Consumer Electronics and TipsElectronics

Why do we need a residual-current device (RCD) in case we have a fuse and what is it actually?

For those readers who are not tempted by working with electrical installations the term “residual-current device” probably doesn’t mean anything or creates vague associations connected with protection of something from some residual current, but what does residual current mean? You may not believe it but this clever machine could save your life or protect your home from fire, moreover it is mandatory for residential installations and industrial production plants. Apropos, does your block of flats have RCD?
Let’s start from the beginning.
Our life is impossible without electricity, but it has its dark side as well. Just a few milliamps of current through the human body are sufficient to trigger dangerous consequences. For example, the threshold of the respiratory paralysis is reached at 30 mA, i.e. we stop breathing.
How can one “get an electric shock”?
This can happen basically in two ways: by direct contact with live wires or by touching the metal casing of appliances and facilities that should have current insulation, but as a result of insulation damages they have become live. On the other hand, one of the most frequent causes of fires, cited in the news programs, is damage in the electrical installation, due to damages in the insulation of the cables, either because they were gnawed by mice or because they are very old or mechanically damaged.  How can we protect ourselves and our property from accidental direct contact or leakage currents that are too small to activate the fuse, and at the same time large enough to cause a fire or cause health effects or even death?
The solution is the residual-current device
How does the residual-current device work?
It operates through an electrical transformer, electromechanical relay and a mechanism for opening the contacts, which respectively detect, compare the detected (induced) current with a preliminary set limit (the so called threshold actuating the residual-current device or sensitivity), and when the leakage current is higher than the threshold actuating the RCD, the RCD is activated – it disconnects the damaged circuit. It is important to note that the operation of this system is independent of the supply voltage. This is important because:

Ordinance № 3 of the Ministry of Economy and Energy doesn’t allow the use of RCD in residential buildings, when its work is affected by the supply voltage, such as electronic security.

Where must the RCD be installed and what should be the threshold of actuation (deactivating current)?

DTZresidual-current device

The RCD can be installed at home, in the office and at industrial places.

1. If a person touches a current-carrying line in his home, a few dozens of milliamps of current can go through his body, which is not enough to activate the automatic fuses because they are adjusted for currents from 10 to 35 or 50 A, but this current level (30 mA) can be health and life endangering. Therefore RCD with 30 mA sensitivity can protect people from an electric shock. In order to clarify the difference between these two numbers, we shall add that the difference between 30 mA and 10 A is exactly 333 times.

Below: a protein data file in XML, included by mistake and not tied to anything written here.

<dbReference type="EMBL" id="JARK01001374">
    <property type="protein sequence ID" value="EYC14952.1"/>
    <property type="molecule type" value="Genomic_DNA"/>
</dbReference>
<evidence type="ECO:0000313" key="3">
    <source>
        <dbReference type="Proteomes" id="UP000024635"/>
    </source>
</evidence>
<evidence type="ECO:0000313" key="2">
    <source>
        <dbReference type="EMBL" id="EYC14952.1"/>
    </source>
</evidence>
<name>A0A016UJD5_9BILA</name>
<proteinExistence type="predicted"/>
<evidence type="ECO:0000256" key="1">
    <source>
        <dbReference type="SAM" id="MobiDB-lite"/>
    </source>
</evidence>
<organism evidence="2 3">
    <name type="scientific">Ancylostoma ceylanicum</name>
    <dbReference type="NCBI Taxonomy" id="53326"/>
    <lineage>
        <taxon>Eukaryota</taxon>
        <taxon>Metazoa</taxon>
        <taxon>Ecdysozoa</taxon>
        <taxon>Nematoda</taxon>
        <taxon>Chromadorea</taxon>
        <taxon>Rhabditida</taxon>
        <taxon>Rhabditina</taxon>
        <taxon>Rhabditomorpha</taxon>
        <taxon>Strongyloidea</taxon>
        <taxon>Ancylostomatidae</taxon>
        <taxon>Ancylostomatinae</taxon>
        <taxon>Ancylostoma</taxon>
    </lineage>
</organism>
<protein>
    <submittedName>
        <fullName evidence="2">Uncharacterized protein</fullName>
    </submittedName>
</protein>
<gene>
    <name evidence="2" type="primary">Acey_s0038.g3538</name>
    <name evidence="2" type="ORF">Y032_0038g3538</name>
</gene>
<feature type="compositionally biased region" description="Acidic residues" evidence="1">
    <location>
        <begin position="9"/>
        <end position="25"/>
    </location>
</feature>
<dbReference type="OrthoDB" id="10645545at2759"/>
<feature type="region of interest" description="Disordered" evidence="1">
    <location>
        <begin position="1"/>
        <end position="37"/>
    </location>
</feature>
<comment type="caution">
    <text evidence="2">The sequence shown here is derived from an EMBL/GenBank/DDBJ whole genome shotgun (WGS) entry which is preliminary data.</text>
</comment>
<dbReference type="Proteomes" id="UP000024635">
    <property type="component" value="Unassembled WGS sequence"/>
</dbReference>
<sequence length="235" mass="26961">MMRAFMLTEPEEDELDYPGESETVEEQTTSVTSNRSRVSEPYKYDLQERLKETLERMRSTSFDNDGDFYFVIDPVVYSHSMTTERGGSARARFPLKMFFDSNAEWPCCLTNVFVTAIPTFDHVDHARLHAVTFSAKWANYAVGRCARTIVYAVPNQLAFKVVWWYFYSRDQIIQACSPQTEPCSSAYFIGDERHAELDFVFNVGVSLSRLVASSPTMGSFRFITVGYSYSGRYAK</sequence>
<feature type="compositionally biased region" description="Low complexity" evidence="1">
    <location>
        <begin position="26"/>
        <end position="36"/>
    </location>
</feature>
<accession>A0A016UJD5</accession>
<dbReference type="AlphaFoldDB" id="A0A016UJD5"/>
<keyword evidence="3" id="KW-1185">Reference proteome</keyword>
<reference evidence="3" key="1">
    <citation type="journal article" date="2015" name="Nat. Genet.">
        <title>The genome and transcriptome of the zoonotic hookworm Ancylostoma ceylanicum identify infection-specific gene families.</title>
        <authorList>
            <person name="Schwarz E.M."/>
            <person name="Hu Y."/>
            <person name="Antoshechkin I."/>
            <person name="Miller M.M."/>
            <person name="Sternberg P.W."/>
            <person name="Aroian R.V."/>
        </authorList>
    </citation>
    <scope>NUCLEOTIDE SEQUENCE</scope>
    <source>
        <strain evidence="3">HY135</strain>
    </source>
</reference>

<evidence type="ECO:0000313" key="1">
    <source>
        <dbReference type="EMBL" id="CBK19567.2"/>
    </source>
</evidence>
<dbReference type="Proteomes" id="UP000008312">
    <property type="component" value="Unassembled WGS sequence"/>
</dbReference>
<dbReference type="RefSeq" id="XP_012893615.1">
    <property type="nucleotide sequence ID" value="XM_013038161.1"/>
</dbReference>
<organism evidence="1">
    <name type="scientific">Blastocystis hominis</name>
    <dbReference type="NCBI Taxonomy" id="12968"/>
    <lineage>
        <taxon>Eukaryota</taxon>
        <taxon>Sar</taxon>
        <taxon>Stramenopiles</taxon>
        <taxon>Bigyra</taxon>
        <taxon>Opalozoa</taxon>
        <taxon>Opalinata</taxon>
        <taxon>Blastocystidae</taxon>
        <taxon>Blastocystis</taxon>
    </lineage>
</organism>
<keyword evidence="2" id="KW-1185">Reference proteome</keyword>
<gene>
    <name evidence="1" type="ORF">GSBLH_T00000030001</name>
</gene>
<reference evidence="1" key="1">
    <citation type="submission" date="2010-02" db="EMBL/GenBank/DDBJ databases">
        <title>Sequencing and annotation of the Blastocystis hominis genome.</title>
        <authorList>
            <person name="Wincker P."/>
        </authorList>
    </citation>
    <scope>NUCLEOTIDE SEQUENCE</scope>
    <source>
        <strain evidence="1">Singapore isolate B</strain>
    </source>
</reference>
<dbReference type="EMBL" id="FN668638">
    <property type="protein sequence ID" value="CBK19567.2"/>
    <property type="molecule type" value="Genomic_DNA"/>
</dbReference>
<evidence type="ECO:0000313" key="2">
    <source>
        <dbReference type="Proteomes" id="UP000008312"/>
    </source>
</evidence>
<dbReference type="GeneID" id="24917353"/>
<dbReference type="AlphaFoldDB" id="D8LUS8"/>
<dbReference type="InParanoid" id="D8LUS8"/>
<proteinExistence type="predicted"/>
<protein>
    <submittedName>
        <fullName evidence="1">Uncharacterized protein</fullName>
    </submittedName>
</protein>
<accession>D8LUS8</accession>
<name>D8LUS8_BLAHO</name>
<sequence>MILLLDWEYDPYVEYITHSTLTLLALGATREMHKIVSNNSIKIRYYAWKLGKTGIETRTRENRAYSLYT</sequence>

“Ordinance № 3 for the structure of electrical installations and current-carrying lines” requires that all circuits with electrical outlets must use RCDs with a rated current of actuation not exceeding 30 mA.

2. At the touch of a casing that has become live due to a damage of an appliance, a hazardous discharge can go through the human body to the ground, so the speed of response of the fuse is vital. If the actuation time of the fuse at 220V voltage is above 0.4 s, the use of RCD is imperative because it will ensure your safety. Besides the safety fuse will be actuated at a much higher value of the current, so the use of residual current protection is necessary in all cases.
According to article 1790 of Ordinance № 3 the use of RCD in this case is also obligatory .

3. At small leakage currents when there is broken cable insulation, the current reaches values of approximately 500 mA, which can cause a fire. These current values cannot switch off the fuse, so it is obligatory to use RCD with 300 mA actuating current for disconnecting the damaged part of the circuit.

Ordinance № 3 recommends RCD with actuating current of 300 mA for the purpose of fire protection.

IMPORTANT! For proper operation of the residual current device there must be a separate neutral conductor and a protective conductor, i.e. three-wire execution for a single-phase circuit or a five-wire execution for a three-phase circuit. After the RCD, the neutral and the protective conductor must not be connected anywhere between themselves.

Where is the place of the RCD in the circuit diagram?

According to Ordinance № 3 RCDs are placed in the floor switchboards or in apartments.

False actuation of the RCD

RCDs have false actuation for three reasons:

1. When there is overvoltage due to lightning or switching of heavy consumers.
2. When there is a very large group of consumers, such as computers, audio and TV equipment connected to the same circuit, as this type of consumers bring permanent small leakage currents which, when added together, can reach the threshold of actuating the RCD.
3. When installation cables are mechanical damaged, when laying a bridge cable directly under the plaster as well as in the presence of many circuits protected by one RCD, the sum of the leakage currents can reach again the threshold of actuating the RCD.

To avoid false actuation of the RCD, the selection of high-quality protection with high precision of actuation is recommended as well as the distribution of consumers in more circuits protected by a greater number of RCDs.

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